Tow truck operators to be required to take photo of violation before removing vehicle in new state law

A new state law will require tow truck operators to snap a photo of the violation before removing a vehicle.

State Representative Jose Giral, of the 180th Legislative District, said his office received hundreds of calls from constituents claiming their vehicles were wrongfully towed.

Rep. Giral introduced the bill that was signed into law on Monday as Act 43 and said it will provide further accountability.

"I think this is the step in the right direction to protect not only the constituents, but also the tow companies wrongfully accused of towing vehicles," said Rep. Giral. "They create a checks and balance kind of scenario. It helps the tow company prove that they towed a car that was illegally parked, and at the same time the constituent has the right to request photos from the tow company."

FOX 29 met Devin Bathgate at the Philadelphia Parking Authority (PPA) Impoundment Lot 10.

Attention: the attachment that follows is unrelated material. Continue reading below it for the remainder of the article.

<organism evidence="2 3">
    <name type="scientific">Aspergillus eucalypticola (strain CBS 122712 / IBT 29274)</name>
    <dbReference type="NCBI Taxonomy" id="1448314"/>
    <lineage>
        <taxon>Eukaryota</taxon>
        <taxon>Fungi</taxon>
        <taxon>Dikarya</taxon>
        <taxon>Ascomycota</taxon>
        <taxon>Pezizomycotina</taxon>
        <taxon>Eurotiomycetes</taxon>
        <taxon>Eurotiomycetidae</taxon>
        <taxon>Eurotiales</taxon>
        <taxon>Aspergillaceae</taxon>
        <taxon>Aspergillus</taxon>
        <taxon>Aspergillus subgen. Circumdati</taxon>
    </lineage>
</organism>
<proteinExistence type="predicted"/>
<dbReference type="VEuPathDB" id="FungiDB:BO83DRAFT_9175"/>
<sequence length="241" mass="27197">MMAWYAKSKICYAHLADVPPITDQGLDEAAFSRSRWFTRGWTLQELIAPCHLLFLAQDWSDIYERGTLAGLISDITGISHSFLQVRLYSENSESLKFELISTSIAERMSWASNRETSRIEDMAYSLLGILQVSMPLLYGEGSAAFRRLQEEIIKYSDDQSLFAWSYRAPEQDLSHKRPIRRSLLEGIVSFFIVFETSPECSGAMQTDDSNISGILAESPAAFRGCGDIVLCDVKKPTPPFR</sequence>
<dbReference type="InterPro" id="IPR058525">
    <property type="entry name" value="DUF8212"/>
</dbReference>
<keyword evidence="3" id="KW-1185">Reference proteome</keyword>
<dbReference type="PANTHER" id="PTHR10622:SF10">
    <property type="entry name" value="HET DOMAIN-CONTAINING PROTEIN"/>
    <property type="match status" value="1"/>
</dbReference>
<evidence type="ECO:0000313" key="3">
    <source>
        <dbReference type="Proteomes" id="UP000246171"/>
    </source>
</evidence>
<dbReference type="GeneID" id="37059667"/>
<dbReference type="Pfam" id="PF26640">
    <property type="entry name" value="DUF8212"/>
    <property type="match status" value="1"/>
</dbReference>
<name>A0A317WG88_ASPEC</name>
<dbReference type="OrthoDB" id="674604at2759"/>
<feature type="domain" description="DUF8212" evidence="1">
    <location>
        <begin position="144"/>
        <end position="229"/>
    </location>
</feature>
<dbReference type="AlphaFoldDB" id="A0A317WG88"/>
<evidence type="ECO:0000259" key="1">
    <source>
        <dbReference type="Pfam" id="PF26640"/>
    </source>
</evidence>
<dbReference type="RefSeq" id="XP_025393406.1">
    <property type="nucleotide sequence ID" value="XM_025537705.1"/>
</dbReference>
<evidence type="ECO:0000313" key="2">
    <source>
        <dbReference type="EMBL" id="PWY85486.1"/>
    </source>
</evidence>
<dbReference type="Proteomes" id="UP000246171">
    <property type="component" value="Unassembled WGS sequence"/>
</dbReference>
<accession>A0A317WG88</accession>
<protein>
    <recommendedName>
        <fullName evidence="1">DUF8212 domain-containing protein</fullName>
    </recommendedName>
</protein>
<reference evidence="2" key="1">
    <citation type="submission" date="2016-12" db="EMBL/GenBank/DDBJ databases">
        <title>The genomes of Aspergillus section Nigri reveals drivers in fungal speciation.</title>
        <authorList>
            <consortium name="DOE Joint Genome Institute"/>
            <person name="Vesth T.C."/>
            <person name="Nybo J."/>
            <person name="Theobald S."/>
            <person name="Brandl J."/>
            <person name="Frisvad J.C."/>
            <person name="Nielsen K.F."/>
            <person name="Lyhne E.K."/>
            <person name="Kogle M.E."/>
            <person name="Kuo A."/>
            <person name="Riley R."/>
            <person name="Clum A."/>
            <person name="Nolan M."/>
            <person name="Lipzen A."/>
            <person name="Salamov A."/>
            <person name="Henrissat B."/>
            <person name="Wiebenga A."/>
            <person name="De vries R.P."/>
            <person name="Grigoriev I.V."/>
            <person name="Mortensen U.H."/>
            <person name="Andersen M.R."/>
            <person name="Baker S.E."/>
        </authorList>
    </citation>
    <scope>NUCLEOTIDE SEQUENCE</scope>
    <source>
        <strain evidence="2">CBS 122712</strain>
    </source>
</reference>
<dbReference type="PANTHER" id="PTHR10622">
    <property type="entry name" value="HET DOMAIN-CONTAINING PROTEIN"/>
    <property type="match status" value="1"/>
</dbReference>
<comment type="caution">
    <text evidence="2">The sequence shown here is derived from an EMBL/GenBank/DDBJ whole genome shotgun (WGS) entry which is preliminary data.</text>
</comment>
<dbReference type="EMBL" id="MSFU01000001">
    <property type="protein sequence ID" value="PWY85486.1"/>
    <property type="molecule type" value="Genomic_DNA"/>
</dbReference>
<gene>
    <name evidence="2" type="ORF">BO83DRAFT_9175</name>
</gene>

"Not a good day in Philadelphia," said Bathgate who is visiting from out of town. "Went to the casinos and I lost a lot of money last night, and now I got towed today. I was staying at a B&B and the guy actually told me that I can use that spot."

Bathgate had to pay a $175 fee and said his SUV was also damaged during the tow.

"The ticket was supposed to be $222, but I’m going to dispute it, so they said pay them $175 today," said Bathgate.

While the new law doesn’t take effect in time to help Bathgate, he believes the photo evidence could have made a difference.

Representative Giral said he previously had conversations with PPA and said the agency is on board with the new law.

Many companies already require tow truck operators to keep a photo log on the job.

"It’s a pretty simple thing to do. You know take a picture of the vehicle before you load it, I mean I guess it’s good because you’re protecting yourself and that way there’s no discrepancies down the line," said Durning.

The new law takes effect in September. Giral believes there’s potential for the legislation to expand beyond Philadelphia mentioning Pittsburg and Allegheny County.